The South African wealth market is set to experience a strong increase in demand for professional wealth management services over the next two years. However, with 68.5% of the HNW population above the age of 50, the pension and financial planning services will be the most popular. Vania Goncalves finds out more from a recent GlobalData report
The South African wealth market is influenced largely by the country’s political, economic and financial turmoil. President Jacob Zuma has been widely criticised in recent months, not only for failing to uphold the constitution when he ignored a state order to repay some of the government funds used to restore his private home, but also for firing the finance minister Pravin Gordhan in March 2017.
As a consequence of Gordhan’s dismissal, the rand fell by around 2% and the rating agency Standard & Poor cut South Africa’s credit rating to junk, citing “heightened political and institutional uncertainties”.
Despite this, the country’s financial market is the most developed in the continent, providing easy access to financial products when compared to neighbouring countries, according to GlobalData Financial Services’ latest country report. However, the country’s wealth management market is far from mature, according to the Wealth in South Africa: HNW Investors 2017 report published in May.
It is an evolving market, though, and it presents significant opportunities to wealth managers as a proportion of the high net worth (HNW) wealth remains unmanaged.
Approximately 21.5% of the HNW investors, according to the report, do not have their assets managed by a wealth manager — double the global average — creating an opportunity for financial advisors to reach out to this segment.
The South African HNW population is dominated by men aged 51 years or above. Approximately 43% of HNW investors have accumulated their wealth through earned income, in comparison to 23.3% of family business owners and 21.8% of first generation entrepreneurs.
With an aging HNW population, 99.1% of wealth managers experience strong demand for pension planning services. The pension offered by the South African government is far from satisfactory for the HNW population, and most individuals seek alternative ways to prepare for their retirement.
Moreover, the country’s wealth market experiences a high demand for pension planning advice among British expats, who account for 65.6% of the South African HNW expat population.
Demand for professional wealth management on the rise
Unsurprisingly, demand for pension planning services will continue to increase over the next two years. According to the report, demand for financial planning services is and will also continue to be strong, with 74.2% of wealth managers believing that the need for such services will rise in the next two years.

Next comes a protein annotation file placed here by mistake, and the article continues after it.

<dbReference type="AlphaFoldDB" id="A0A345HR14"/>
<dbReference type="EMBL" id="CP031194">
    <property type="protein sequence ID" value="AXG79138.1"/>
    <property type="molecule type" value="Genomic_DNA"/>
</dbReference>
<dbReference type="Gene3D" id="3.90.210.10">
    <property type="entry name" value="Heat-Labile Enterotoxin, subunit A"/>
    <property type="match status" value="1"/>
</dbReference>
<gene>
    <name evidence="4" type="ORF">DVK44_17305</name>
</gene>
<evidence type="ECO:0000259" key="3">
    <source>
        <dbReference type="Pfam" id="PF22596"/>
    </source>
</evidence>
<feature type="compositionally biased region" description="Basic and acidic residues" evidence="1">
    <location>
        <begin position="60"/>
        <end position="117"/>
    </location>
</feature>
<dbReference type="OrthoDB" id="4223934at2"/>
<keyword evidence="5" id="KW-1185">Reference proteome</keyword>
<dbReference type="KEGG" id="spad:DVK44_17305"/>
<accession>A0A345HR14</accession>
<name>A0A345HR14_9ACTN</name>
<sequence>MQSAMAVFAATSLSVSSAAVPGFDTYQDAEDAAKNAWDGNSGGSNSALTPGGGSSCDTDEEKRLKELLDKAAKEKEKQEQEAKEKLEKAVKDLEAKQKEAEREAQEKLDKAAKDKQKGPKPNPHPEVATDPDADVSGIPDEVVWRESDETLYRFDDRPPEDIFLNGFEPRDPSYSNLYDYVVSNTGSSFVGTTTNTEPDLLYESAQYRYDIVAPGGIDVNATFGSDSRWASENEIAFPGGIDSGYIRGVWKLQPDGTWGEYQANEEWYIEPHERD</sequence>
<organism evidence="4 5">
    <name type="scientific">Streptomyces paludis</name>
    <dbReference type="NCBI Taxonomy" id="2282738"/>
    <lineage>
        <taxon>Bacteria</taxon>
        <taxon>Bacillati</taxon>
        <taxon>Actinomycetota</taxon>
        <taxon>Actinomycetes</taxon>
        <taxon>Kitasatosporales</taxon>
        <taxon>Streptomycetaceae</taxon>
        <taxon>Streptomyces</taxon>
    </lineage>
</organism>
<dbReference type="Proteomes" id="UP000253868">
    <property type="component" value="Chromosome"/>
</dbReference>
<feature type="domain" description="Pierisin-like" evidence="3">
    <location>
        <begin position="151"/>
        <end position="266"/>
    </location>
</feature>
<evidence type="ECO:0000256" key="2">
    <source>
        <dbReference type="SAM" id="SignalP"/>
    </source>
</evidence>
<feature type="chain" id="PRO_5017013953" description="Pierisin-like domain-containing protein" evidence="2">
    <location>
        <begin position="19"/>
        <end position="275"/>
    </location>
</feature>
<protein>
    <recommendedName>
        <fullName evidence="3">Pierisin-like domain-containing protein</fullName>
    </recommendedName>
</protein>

There are several reasons behind the rise in demand for professional wealth management services, on the whole, in South Africa. Lack of expertise is the major reason (34.7%) for South African HNWIs to have their assets professionally managed, according to the report. As most of them come from the manufacturing, property and real estate sectors, HNWIs are not as familiar with the financial services sector.
This is in conjunction with the possibility to gain access to a range of more sophisticated investments (23.3%).
Investors who lack financial market knowledge gain from choosing discretionary mandates, as they require less management from the client. The South African wealth market is dominated by discretionary asset management services (52.8%).
Despite this, approximately 70% of the industry participants interviewed for the GlobalData report forecast an increase in demand for advisory mandates.
Building new advisory models with the help of integrated digital services will prove to be advantageous, since demand for automated investment services is also set to rise among cost-conscious consumers, according to the report. Advisers should promote their professional knowledge and experience to attract clients.
The growth in demand for digital platforms will help clients mange a small proportion of their wealth at a lower cost, as 26.4% of wealth managers believe that self-directing clients invest a proportion of wealth independently because they want to avoid management fees.
This suggests that wealth managers will have to find alternative services to accommodate the needs of this digitally savvy population and a transparent cost structure is vital to avoid losing clients to execution-only providers, even though they account for a small percentage of the HNW portfolio.
Property investments to dominate
Property investments are expected to remain an important part of the typical HNW portfolio, according to GlobalData 2016 Global Wealth Managers Survey.
Even though only 11.5% of the South African HNW portfolios are allocated to this asset class, GlobalData believes it will experience a strong rise over the next 12 months.
The nominal house price growth is predicted to slow down as foreign investors’ confidence has been hurt by the country’s political and economic situation, leaving room for future price appreciation opportunities — the second most important reason investors allocate assets to property.
In addition, with rental income being the main driver of property investments and interest rates at their highest in six years, more people will be forced to rent, therefore increasing rental income opportunities.
Equities will continue to account for the largest segment of the HNW portfolio, with 46.7% of the HNW investors’ assets allocated to this asset class, in comparison to 37.8% globally.
According to a study by Credit Suisse and the London Business School, South Africa has the best performing equity market – providing a 7.2% average return over a century. However, the market is also subject to significant instability, with the JSE Index returning 8% in 2014, -1% in 2015, and 3% in 2016.